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The creative economy

Tokyo-based Asian Development Bank Institute, the multilateral lender’s think tank, urged the Philippines to come up with a comprehensive policy framework that would allow the creative economy to recover from the pandemic and contribute to sustainable development.

ADBI said supporting creative industries would not only boost income and job creation and expand value chains, but also aid in achieving sustainable development. It adds that in the ASEAN region, the Philippines, alongside Indonesia, Malaysia, Singapore and Thailand, has been promoting trade in creative goods and services over the past years.

That progress has been impeded by the COVID-19 pandemic, resulting in job and income losses.

“In the Philippines, a huge segment of the industry relies on freelancers who are estimated up to four times as many as those in the formal sector, but are unaccounted for, making it more difficult to assist them during the pandemic,” ADBI said.

The country’s creative economy shares as much as seven percent of the country’s overall economic output. It produces an estimated $3.2 billion in creative services, consisting mainly of software and information technology services, animation, game development, digital marketing and design services.

However, there is no creative economy center or government agency in the country focused solely on it.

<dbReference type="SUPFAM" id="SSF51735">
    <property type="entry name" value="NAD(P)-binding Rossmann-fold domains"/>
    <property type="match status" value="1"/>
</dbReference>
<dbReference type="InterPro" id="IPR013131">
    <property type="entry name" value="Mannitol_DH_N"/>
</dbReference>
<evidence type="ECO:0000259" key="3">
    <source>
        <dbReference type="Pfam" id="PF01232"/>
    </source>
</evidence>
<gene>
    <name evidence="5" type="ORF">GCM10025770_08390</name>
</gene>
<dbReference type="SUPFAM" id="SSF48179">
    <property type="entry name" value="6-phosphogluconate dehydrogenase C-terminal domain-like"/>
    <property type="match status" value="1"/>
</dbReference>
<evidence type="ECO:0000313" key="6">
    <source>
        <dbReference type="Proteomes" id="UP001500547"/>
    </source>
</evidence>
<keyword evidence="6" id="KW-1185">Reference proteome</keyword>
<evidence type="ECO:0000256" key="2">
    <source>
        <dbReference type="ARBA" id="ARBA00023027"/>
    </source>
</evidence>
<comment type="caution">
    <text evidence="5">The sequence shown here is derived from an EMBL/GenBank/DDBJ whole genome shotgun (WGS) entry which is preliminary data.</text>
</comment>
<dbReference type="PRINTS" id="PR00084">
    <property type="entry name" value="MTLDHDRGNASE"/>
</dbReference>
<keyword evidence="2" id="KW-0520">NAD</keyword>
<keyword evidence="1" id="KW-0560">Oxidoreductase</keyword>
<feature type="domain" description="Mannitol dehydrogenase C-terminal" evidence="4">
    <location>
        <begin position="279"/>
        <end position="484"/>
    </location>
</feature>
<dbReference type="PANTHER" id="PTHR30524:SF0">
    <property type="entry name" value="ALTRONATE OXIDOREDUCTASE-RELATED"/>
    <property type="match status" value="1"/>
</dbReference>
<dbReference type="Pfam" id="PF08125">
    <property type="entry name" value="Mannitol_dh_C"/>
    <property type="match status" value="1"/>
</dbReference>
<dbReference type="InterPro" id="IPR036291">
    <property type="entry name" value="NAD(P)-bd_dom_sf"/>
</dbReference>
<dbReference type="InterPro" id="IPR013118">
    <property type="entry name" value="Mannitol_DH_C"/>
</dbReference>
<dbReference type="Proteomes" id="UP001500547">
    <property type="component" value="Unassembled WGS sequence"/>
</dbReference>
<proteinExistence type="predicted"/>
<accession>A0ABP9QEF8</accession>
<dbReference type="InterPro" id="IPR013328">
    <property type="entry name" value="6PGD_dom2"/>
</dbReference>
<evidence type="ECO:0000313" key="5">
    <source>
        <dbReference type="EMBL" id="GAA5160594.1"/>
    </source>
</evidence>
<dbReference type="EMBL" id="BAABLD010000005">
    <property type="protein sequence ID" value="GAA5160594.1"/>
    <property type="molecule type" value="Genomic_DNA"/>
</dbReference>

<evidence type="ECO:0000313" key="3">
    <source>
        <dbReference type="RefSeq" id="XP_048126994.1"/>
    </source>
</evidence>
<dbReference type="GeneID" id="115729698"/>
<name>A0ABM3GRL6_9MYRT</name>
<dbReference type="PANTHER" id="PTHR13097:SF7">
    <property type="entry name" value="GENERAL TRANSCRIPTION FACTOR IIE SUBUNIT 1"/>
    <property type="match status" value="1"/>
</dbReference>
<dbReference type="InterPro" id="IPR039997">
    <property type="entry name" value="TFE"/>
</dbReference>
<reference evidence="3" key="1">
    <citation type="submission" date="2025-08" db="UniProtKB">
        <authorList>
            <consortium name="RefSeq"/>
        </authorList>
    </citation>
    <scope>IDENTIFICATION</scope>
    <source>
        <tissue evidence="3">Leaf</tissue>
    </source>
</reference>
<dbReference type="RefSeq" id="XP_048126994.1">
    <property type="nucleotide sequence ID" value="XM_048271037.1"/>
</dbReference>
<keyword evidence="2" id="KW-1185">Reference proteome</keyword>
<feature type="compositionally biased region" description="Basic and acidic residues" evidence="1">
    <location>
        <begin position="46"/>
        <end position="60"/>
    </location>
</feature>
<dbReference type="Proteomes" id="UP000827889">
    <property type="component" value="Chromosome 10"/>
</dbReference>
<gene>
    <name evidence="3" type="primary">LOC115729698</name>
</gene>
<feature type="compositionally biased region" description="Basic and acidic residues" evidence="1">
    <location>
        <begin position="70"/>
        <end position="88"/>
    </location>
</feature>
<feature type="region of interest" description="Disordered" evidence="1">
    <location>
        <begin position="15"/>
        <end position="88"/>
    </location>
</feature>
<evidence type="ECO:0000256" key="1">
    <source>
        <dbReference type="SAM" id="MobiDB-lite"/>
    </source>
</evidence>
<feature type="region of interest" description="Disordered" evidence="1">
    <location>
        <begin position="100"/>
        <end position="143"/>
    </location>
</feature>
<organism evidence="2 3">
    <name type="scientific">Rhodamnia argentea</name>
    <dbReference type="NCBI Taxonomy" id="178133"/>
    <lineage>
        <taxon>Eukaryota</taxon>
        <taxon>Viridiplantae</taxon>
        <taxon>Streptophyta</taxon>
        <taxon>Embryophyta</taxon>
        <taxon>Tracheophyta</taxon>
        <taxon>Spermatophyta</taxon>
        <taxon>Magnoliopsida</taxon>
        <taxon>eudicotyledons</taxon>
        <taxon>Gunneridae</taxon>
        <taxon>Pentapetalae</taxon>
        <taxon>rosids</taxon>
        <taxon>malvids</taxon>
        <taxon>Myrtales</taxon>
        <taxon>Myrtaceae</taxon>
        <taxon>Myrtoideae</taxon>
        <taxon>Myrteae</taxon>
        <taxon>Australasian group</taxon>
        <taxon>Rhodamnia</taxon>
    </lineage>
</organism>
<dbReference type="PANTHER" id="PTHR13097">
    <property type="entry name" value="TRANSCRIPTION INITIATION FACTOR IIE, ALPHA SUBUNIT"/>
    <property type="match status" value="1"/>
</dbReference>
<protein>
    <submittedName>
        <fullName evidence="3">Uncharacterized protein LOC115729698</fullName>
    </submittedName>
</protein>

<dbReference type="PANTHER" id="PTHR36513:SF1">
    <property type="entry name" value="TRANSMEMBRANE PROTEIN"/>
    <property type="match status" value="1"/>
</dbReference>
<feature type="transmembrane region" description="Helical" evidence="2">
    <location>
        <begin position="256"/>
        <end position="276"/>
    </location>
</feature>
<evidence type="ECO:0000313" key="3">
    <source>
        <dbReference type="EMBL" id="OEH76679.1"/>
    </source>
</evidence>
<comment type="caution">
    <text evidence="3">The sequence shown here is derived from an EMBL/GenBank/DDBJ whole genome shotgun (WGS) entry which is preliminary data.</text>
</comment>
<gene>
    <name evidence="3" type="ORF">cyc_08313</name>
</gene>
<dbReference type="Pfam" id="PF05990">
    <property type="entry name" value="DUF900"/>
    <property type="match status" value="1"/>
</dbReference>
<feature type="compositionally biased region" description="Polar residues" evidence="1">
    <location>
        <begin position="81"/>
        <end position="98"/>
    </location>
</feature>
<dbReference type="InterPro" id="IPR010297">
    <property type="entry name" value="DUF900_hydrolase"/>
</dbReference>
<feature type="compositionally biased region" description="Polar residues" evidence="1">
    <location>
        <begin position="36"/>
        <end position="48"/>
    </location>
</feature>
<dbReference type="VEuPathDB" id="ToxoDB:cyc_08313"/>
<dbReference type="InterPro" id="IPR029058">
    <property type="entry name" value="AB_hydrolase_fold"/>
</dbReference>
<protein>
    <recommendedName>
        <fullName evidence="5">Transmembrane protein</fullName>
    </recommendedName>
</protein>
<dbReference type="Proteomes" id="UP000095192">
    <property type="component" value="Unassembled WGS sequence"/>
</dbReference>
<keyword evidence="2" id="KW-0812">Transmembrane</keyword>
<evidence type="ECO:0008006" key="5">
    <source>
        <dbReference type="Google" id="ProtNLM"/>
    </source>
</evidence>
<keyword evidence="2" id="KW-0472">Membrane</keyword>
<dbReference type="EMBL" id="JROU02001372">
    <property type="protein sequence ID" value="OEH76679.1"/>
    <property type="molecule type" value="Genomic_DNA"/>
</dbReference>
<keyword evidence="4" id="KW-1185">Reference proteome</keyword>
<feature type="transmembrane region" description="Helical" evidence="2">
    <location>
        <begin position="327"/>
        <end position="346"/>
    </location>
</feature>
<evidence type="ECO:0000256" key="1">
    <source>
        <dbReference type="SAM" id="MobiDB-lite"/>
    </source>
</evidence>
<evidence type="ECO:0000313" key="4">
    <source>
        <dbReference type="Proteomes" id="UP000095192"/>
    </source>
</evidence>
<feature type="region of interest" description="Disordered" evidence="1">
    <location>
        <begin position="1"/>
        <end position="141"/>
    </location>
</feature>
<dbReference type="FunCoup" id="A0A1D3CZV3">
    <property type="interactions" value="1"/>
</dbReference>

There is a proposed Creative Industries Development Act that seeks to form a council to implement a plan to encourage the growth of the creative industries, covering audio and audiovisual media, creative services, cultural sites, design, digital interactive media, performing arts, print and publishing, traditional cultural expressions and visual arts.

Offering large potential for socioeconomic growth, ADBI argued that comprehensive policy responses for the creative economy need to be in place to assist its recovery and assure its resilience and sustainability, both in normal and extraordinary circumstances. It also suggested that technology be maximized, while emphasizing that creative talents cannot be replaced by automation.

As a sector that has long been ignored, the creative economy was overdue for inclusion into policy frameworks that could maximize growth and sustainability while protecting its players who are mostly productive but highly vulnerable freelance workers who produce work for developed economies that value their output. Now that the pandemic highlighted has shone a spotlight on that need, it is time for government and the creative sector to work together and come up with a creatively elegant solution to their plight.*

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